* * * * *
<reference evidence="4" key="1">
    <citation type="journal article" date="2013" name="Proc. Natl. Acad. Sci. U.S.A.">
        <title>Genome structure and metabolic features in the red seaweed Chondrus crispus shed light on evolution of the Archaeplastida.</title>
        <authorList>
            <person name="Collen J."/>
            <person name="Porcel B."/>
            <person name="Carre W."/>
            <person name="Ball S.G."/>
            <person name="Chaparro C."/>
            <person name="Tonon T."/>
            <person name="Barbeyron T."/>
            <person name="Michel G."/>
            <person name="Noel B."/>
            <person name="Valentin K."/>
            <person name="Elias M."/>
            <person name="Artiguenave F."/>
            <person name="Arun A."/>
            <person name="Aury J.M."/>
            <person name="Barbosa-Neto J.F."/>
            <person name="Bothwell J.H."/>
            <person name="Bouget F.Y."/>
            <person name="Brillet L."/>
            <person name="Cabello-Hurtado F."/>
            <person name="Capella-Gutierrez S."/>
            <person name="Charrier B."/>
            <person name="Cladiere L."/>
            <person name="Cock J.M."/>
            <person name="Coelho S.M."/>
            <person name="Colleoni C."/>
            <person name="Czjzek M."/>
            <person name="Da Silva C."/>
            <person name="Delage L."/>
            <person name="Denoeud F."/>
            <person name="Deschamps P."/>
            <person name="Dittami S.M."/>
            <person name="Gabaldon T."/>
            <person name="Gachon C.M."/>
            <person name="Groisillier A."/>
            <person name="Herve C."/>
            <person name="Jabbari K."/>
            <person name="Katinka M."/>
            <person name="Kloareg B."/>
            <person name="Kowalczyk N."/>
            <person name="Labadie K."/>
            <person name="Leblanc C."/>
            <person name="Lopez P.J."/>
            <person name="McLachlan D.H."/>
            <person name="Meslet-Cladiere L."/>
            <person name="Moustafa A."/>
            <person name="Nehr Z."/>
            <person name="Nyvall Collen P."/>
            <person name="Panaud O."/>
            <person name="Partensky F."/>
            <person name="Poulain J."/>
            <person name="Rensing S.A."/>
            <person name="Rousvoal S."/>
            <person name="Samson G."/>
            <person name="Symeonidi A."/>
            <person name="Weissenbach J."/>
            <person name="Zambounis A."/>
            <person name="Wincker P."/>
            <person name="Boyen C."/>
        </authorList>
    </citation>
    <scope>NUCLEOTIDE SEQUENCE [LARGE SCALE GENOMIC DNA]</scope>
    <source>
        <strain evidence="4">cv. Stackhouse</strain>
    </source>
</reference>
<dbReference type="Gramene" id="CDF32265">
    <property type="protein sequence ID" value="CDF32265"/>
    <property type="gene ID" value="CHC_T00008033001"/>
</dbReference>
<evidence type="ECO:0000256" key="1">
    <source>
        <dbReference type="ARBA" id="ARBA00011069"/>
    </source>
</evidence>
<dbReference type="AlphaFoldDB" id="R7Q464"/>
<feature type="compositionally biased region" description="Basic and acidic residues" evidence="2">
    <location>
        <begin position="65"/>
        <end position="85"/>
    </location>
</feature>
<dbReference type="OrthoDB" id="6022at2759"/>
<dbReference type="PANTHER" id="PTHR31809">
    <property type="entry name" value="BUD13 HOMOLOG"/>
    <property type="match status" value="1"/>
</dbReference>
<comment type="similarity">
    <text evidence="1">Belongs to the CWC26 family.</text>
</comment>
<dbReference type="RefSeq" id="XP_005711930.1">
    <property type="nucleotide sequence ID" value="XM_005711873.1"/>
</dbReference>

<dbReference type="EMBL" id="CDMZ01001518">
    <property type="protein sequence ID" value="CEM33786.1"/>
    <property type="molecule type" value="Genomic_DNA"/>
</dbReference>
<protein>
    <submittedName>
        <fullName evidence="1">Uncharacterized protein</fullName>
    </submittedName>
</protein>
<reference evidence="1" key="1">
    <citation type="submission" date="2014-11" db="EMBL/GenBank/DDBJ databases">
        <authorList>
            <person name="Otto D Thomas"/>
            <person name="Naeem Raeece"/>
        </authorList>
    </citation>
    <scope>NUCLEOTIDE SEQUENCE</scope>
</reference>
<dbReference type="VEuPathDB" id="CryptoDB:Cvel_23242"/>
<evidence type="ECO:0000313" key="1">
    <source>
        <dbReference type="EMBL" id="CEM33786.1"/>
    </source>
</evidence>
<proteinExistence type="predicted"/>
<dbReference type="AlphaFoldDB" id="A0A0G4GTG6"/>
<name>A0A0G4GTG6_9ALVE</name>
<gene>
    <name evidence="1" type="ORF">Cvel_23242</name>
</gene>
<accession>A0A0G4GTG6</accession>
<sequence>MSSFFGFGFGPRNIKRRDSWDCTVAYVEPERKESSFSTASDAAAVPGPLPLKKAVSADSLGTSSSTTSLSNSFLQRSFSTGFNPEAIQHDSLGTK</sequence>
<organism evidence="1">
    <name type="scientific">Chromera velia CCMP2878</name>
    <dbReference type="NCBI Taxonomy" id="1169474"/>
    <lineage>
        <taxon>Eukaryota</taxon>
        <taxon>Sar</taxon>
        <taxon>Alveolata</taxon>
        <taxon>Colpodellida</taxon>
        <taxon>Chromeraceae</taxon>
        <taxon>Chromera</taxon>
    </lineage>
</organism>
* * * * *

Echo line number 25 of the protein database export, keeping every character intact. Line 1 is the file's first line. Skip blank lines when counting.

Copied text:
            <person name="Charrier B."/>